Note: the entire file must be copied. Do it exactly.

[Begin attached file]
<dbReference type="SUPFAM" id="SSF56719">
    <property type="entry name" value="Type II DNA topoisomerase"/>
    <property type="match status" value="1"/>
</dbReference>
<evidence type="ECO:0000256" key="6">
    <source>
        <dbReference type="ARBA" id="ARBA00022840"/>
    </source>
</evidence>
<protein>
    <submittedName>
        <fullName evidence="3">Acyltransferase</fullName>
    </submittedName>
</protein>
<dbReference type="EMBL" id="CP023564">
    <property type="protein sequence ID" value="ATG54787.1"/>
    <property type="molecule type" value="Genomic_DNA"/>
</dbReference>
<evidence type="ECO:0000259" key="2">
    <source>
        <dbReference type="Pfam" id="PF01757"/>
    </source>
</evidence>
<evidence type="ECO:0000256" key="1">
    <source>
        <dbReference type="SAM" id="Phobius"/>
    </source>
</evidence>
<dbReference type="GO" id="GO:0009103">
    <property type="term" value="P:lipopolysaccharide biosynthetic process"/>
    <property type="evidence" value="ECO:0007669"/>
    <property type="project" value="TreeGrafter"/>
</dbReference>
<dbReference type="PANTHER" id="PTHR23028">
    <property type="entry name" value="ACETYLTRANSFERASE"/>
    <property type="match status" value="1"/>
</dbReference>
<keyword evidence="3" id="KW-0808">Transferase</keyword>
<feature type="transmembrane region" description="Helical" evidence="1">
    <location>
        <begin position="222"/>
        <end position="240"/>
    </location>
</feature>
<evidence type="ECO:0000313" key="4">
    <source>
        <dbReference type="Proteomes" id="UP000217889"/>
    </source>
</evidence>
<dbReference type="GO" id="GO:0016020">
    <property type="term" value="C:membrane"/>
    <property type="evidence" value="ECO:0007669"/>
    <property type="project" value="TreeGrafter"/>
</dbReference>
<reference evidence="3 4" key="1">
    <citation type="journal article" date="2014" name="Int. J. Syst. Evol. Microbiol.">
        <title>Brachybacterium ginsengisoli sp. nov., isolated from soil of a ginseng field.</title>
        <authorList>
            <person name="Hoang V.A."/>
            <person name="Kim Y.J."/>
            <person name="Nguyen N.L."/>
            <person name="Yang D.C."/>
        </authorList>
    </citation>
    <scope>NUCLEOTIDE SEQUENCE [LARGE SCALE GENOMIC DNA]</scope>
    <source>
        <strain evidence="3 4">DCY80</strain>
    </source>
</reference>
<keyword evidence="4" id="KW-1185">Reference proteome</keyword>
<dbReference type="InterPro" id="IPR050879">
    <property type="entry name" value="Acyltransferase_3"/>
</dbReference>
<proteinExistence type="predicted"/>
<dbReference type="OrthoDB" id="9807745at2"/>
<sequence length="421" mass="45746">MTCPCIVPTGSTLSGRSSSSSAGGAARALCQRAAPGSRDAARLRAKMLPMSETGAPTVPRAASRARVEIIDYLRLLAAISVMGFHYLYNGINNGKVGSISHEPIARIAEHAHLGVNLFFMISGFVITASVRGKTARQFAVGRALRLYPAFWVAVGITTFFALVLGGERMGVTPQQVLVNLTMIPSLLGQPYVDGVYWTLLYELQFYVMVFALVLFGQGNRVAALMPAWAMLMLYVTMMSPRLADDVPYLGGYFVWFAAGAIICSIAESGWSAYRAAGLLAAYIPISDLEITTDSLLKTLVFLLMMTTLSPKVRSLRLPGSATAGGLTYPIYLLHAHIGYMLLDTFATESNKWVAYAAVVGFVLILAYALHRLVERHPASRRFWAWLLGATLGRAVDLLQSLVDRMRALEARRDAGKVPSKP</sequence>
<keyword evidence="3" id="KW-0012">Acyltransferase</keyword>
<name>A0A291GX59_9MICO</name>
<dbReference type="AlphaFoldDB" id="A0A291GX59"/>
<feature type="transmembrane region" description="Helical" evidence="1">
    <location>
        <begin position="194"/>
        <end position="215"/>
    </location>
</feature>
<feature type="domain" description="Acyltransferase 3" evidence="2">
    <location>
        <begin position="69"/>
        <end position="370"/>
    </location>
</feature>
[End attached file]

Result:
<dbReference type="SUPFAM" id="SSF56719">
    <property type="entry name" value="Type II DNA topoisomerase"/>
    <property type="match status" value="1"/>
</dbReference>
<evidence type="ECO:0000256" key="6">
    <source>
        <dbReference type="ARBA" id="ARBA00022840"/>
    </source>
</evidence>
<protein>
    <submittedName>
        <fullName evidence="3">Acyltransferase</fullName>
    </submittedName>
</protein>
<dbReference type="EMBL" id="CP023564">
    <property type="protein sequence ID" value="ATG54787.1"/>
    <property type="molecule type" value="Genomic_DNA"/>
</dbReference>
<evidence type="ECO:0000259" key="2">
    <source>
        <dbReference type="Pfam" id="PF01757"/>
    </source>
</evidence>
<evidence type="ECO:0000256" key="1">
    <source>
        <dbReference type="SAM" id="Phobius"/>
    </source>
</evidence>
<dbReference type="GO" id="GO:0009103">
    <property type="term" value="P:lipopolysaccharide biosynthetic process"/>
    <property type="evidence" value="ECO:0007669"/>
    <property type="project" value="TreeGrafter"/>
</dbReference>
<dbReference type="PANTHER" id="PTHR23028">
    <property type="entry name" value="ACETYLTRANSFERASE"/>
    <property type="match status" value="1"/>
</dbReference>
<keyword evidence="3" id="KW-0808">Transferase</keyword>
<feature type="transmembrane region" description="Helical" evidence="1">
    <location>
        <begin position="222"/>
        <end position="240"/>
    </location>
</feature>
<evidence type="ECO:0000313" key="4">
    <source>
        <dbReference type="Proteomes" id="UP000217889"/>
    </source>
</evidence>
<dbReference type="GO" id="GO:0016020">
    <property type="term" value="C:membrane"/>
    <property type="evidence" value="ECO:0007669"/>
    <property type="project" value="TreeGrafter"/>
</dbReference>
<reference evidence="3 4" key="1">
    <citation type="journal article" date="2014" name="Int. J. Syst. Evol. Microbiol.">
        <title>Brachybacterium ginsengisoli sp. nov., isolated from soil of a ginseng field.</title>
        <authorList>
            <person name="Hoang V.A."/>
            <person name="Kim Y.J."/>
            <person name="Nguyen N.L."/>
            <person name="Yang D.C."/>
        </authorList>
    </citation>
    <scope>NUCLEOTIDE SEQUENCE [LARGE SCALE GENOMIC DNA]</scope>
    <source>
        <strain evidence="3 4">DCY80</strain>
    </source>
</reference>
<keyword evidence="4" id="KW-1185">Reference proteome</keyword>
<dbReference type="InterPro" id="IPR050879">
    <property type="entry name" value="Acyltransferase_3"/>
</dbReference>
<proteinExistence type="predicted"/>
<dbReference type="OrthoDB" id="9807745at2"/>
<sequence length="421" mass="45746">MTCPCIVPTGSTLSGRSSSSSAGGAARALCQRAAPGSRDAARLRAKMLPMSETGAPTVPRAASRARVEIIDYLRLLAAISVMGFHYLYNGINNGKVGSISHEPIARIAEHAHLGVNLFFMISGFVITASVRGKTARQFAVGRALRLYPAFWVAVGITTFFALVLGGERMGVTPQQVLVNLTMIPSLLGQPYVDGVYWTLLYELQFYVMVFALVLFGQGNRVAALMPAWAMLMLYVTMMSPRLADDVPYLGGYFVWFAAGAIICSIAESGWSAYRAAGLLAAYIPISDLEITTDSLLKTLVFLLMMTTLSPKVRSLRLPGSATAGGLTYPIYLLHAHIGYMLLDTFATESNKWVAYAAVVGFVLILAYALHRLVERHPASRRFWAWLLGATLGRAVDLLQSLVDRMRALEARRDAGKVPSKP</sequence>
<keyword evidence="3" id="KW-0012">Acyltransferase</keyword>
<name>A0A291GX59_9MICO</name>
<dbReference type="AlphaFoldDB" id="A0A291GX59"/>
<feature type="transmembrane region" description="Helical" evidence="1">
    <location>
        <begin position="194"/>
        <end position="215"/>
    </location>
</feature>
<feature type="domain" description="Acyltransferase 3" evidence="2">
    <location>
        <begin position="69"/>
        <end position="370"/>
    </location>
</feature>